2.) I was applying unequal “pedal timing”. On my right foot, I was driving down from 12 to 6 o’clock. On my left foot, I was driving from 11 to 5 o’clock. Thus, you can imagine it had the same effect as a car with unbalanced tires. Once, I became aware I focused on my left and right precision.

By the way, if you’ve ever ridden on a “crowned” road or bike trail, you will definitely feel something “weird” with your pedaling. Do not worry, it’s just your body trying to compensate for the road tilt. Let me tell you it can get quite tiring on one side.

@slamdance - Interesting comments, I was kind of aware of pedal force but its really hard to focus on keeping the force through one leg. I’ve been doing lots of really basic trail/bridle way terrain and I don’t think this help with any of this as I go back into auto pilot in order to overcome obstacles. Maybe I need to get on some flat tarmac and do more practicing.

@LanceB - yeah I can certainly appreciate the hours required to overcome the issues. Each time I ride I find one other element becomes more natural.
I normally ride an MTB or Road bike but realised in order to improve I needed to focus more the Unicycle. Trying to ride my Unicycle after doing a road ride my legs were shot and then I was unable to give Unicycling the focus it needed. It’s become the norm for me that if I look outside and its good weather, I choose the Unicycle lol.

Do you find yourself getting more twisted as you ride? I can sometimes “reset” my body position with a hop, or just briefly rising out of the saddle.

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Sometimes yes. Self mounting makes it worse i find because i may not have positioned myself on the seat centrally. I shall persevere and hopefully it all falls into place.

Pedal Precision Exercise:

I call this the “no hands” unicycle riding:

  1. Find a flat hard surface that is fairly long distance a half a mile or longer.
  2. Ride with both hands on your thighs and “try” to go straight.
    a.) You control which way you drift/lean by varying down pressure of each pedal.
    b.) If you drifting to the right, you must “minimize” your right pedaling power…or drive left more.
    c.) You can also apply a little control by “leaning” your body a little bit, but this won’t save you.
    d.) If you get in trouble, just swing your hands up and save it.
    e.) At first, you might maintain straightness for a pedal or two, but keep doing it and you will get better.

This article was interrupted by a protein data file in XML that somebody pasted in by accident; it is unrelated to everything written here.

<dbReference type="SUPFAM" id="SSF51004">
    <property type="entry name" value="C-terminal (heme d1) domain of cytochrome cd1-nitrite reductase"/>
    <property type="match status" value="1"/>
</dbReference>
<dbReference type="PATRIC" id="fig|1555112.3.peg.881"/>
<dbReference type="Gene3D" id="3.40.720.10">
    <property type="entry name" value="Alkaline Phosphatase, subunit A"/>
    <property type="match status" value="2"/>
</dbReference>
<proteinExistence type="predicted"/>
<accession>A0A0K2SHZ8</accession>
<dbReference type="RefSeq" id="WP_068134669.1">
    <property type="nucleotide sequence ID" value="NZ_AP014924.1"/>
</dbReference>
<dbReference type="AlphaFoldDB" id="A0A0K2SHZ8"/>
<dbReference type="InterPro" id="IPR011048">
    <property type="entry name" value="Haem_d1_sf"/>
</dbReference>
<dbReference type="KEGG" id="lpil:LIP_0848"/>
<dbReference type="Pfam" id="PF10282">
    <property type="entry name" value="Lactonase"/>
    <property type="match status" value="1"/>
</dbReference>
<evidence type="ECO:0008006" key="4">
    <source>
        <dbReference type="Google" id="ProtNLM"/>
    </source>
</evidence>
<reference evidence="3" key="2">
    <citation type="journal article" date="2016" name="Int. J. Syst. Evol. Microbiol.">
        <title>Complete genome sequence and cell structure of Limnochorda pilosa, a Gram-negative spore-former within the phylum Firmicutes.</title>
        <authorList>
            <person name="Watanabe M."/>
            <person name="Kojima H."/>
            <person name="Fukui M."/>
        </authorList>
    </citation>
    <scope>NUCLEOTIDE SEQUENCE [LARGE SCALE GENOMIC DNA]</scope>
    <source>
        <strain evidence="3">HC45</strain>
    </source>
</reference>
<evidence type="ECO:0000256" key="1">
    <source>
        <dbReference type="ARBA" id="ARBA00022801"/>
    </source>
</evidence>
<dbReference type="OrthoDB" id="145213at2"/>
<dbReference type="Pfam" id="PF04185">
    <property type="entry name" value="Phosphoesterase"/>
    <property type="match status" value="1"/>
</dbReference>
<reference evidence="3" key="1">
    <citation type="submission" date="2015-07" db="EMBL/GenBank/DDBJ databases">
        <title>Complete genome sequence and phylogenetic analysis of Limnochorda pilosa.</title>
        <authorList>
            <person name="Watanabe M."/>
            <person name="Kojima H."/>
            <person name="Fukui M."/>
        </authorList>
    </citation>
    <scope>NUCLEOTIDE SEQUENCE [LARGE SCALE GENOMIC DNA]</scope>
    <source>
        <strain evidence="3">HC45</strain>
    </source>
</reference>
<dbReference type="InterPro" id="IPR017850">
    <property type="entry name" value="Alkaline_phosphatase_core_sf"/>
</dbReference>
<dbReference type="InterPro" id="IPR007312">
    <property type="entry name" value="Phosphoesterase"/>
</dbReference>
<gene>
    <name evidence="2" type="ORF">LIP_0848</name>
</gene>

This exercise forces all the balance to be generated by your pedaling. Not equal? Fall down.

  1. If you can do this. Next put your hands on your hips.
  2. Too easy? Next put both hands on your front saddle bumper.
  3. No problem? Congratulations! Now buy a saddle handle bar, and enjoy.
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@slamdance where’s the step with the pockets? :eyes:

If you can put your hands in your pockets…or better yet, ride with handcuffs on…then that is a circus act. We will buy tickets to see you do that.

Actually, I know “you advance riders” can all do this…so please, don’t reply back with answers like:
a.) juggling with both hands while riding.
b.) texting on my cellphone while riding.
c.) Holding my laptop and editing my video while riding.

My comment is really to help the beginners understand how improve their pedaling or fix their “twisted riding position” with precision pedaling. So, if this helps any of the beginners out there,…let me know your progress.

One last thing, I forgot to mention for precision pedaling:

Foot placement on both pedals must be ABSOLUTELY THE SAME.
However, if you just free mounted and struggled to get up…it may not be.
You must learn to “slowly wiggle/twist” your feet as you lighten pedal pressure to allow it to shift into proper precision. Also, be careful “looking” down at your pedal. Get used to “feeling” your calves rub against the frame fork, to verify your foot position.

This really affects your pedaling action, because if you are on your toes on one pedal and you are not on the other…then the power and leverage is different…it will FEEL UNEQUAL for sure